4. Could you tell us one of your most enjoyed flower combinations, whether it be in the garden or as a container garden?
I have two flowers that I consider my favorites. Favorite A is the daffodil but it only blooms for a short period in the early spring. My second favorite or favorite B is New Guinea Impatiens. In hot and humid South Alabama they look great in the ground or in containers. They are plants that 'play well' with others and their long purple green leaves with pink, white or red flowers bloom from early spring well into late fall. However, they are an annual and must be replaced every year.
I love color in my gardens and my containers and the more color the merrier. Unlike my wife I find single color in a container to be on the boring side, unless it is absolutely plush and flowing like a container of million bells.
I have 15 hanging baskets along my 250' fence line that are watered by a drip system that is on an automatic timer. With that many baskets I try to mix up as many plantings as I can and only one or two are single plant baskets. I always try to incorporate the three plant method of ‘thriller’, ‘filler’ and 'spiller' plants in all my hanging baskets and containers.
I use combinations of Creeping Jenny, Petunias, Marigolds, Million Bells, Sweet Potato Vine, Begonias, Coleus, Vinca, New Guinea Impatiens, Zinnia, Asparagus Fern, Snapdragons, Verbena and Geraniums. I know I left out some but you get the idea. I use open wire frames lined with coconut fiber or spagnaham moss for my baskets. I cut holes in the side of the lining and the vine plants or ‘spillers’ grow down from these holes. It provides a very full effect and still allows room for colorful mixtures to be planted on the top of the baskets.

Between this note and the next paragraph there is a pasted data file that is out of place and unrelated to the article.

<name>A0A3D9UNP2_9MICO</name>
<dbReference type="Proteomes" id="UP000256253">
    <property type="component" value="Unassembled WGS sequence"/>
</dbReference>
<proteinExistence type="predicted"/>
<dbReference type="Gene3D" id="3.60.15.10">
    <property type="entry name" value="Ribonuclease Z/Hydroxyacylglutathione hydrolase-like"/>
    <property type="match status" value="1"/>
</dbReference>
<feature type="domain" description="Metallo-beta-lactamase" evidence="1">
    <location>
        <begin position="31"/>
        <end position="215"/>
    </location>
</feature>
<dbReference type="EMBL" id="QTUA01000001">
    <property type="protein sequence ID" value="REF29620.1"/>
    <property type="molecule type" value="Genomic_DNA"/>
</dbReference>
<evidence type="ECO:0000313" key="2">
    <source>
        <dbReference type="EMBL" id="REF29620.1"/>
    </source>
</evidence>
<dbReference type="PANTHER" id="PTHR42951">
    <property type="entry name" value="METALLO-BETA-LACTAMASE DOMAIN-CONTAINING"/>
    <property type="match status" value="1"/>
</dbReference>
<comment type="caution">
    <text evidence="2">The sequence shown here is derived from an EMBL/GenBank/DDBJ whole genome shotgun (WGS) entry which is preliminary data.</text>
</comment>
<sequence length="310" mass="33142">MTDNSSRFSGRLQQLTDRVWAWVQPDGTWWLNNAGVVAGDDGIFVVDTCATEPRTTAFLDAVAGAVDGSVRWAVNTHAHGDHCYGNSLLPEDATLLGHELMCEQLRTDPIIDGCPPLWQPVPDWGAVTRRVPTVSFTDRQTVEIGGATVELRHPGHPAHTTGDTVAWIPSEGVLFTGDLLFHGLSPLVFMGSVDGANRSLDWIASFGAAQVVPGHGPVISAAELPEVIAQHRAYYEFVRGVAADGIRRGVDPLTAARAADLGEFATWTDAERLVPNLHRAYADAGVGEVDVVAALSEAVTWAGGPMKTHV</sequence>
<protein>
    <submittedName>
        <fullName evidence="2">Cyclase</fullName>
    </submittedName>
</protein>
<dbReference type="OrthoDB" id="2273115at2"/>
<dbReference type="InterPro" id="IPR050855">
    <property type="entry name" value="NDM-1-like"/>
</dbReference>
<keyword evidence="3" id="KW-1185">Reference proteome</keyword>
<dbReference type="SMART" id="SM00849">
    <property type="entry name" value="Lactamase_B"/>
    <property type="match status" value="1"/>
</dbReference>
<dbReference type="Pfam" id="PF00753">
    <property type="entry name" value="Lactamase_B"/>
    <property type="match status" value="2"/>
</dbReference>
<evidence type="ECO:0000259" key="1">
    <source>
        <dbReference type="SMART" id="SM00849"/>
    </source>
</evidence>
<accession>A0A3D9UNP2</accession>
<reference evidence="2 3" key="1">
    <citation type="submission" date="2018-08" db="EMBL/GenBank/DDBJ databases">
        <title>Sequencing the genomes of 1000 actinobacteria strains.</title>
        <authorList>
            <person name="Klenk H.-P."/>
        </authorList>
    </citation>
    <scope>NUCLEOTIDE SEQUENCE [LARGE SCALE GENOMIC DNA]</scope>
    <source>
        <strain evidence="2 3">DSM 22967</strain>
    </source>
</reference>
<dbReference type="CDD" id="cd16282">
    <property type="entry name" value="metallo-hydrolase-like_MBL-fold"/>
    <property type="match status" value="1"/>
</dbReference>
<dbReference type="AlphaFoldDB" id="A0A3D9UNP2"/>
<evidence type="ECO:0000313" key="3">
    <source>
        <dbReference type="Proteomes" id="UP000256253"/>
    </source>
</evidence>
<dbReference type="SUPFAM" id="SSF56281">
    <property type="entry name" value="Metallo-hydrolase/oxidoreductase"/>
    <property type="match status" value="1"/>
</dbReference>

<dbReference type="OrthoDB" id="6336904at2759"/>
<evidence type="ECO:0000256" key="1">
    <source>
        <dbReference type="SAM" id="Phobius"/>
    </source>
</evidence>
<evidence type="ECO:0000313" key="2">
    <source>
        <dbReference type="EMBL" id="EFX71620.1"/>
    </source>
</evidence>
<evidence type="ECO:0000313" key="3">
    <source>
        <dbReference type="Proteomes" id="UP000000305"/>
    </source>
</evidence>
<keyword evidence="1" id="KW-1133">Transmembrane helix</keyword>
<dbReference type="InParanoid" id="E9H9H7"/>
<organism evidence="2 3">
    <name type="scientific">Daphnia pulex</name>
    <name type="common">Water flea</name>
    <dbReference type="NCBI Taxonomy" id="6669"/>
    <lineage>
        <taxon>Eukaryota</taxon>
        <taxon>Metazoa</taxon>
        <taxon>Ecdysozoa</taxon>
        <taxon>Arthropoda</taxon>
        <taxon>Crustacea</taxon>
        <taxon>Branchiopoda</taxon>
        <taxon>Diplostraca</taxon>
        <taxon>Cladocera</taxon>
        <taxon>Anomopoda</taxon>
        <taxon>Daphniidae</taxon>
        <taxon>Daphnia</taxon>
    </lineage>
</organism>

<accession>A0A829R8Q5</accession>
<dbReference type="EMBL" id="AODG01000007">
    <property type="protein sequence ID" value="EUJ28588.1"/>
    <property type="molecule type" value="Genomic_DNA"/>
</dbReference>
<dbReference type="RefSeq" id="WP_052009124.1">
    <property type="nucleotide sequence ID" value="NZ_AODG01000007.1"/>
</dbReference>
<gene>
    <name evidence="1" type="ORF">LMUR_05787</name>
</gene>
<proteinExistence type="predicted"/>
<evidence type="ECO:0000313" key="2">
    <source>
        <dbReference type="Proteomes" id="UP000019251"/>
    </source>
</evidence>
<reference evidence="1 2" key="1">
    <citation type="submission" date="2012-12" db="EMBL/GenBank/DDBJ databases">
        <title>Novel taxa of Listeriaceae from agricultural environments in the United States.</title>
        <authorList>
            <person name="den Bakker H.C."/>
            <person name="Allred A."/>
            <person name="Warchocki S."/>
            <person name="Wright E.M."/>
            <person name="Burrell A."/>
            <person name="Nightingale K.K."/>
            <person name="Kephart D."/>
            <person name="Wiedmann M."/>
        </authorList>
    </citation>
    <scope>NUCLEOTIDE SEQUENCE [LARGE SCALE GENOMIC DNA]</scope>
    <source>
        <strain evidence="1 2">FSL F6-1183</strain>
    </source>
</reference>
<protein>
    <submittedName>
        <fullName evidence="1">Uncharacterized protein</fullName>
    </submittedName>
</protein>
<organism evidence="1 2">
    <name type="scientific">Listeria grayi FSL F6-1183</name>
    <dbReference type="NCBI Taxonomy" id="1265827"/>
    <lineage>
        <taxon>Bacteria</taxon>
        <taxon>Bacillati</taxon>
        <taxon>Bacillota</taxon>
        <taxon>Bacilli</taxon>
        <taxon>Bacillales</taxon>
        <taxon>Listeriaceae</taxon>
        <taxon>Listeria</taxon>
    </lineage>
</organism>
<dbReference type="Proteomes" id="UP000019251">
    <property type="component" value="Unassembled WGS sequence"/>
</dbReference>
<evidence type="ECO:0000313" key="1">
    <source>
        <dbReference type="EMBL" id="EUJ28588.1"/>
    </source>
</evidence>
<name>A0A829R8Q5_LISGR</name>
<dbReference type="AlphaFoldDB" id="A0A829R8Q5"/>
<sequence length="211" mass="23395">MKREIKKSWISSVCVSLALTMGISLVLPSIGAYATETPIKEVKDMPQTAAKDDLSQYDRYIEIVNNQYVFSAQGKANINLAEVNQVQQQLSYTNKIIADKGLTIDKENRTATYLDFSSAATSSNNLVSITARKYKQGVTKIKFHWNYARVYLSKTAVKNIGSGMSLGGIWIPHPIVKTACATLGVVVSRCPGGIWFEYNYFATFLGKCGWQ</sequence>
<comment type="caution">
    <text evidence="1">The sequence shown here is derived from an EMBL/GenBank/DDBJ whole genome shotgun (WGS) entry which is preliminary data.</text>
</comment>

My flower bed which now circles the entire perimeter of my back yard is a work in progress. The outer edges contain the high plants, lilies, gladiolas, Mexican heather, butterfly bushes etc, while the middle and front areas contain the lower growing flowers, both perennials and annuals.
The bed around my patio is changed out twice a year. Right now, in the middle of February, it is full of pansies and early blooming daffodils but come May it will be replanted with summer annuals. I like to change the flowers from year to year and it will depend on what the nurseries and box stores have that look most interesting as to what will be planted this May.
5. Lastly, reading on your blog about house plants, would you recommend indoor plants to everyone? Are they hard to raise, are they easy?
House plants are very easy to grow and maintain as long as you do not ignore them. They do require attention however; a common mistake many people make is to give them too much attention. Houseplants need water but you want to avoid over watering them. Eventually you will need to fertilize them but that is not very often. Houseplants are easy once you get the knack. A beginner's book on caring from them will give you the necessary basic knowledge to help you avoid common mistakes.
House plants are absolutely the easiest way to beautify the interior of your house. Remember, there is nothing hard about house plants but you do need to know something about the particular plant. Most house plants come with a tag that gives you basic information about that plant. Remember all plants and vegetables need the same thing, water, light and fertile soil. The easy thing about containers is you can fill them with potting soil and the fertile soil problem is solved.
Most plants that we classify as house plants are native to the jungles and rain forests of South America where they grow wild. Their natural habitat is under a canopy of tall trees that block or filter direct sunlight. These plants will not survive in our outdoor climates unless you live in Key West or Hawaii but they prosper year after year inside our homes. Our homes are not rain forests so we do have to make some minor accommodations for them to thrive. The good thing about house plants is they are portable and can be easily moved to get the right amount of sunlight etc.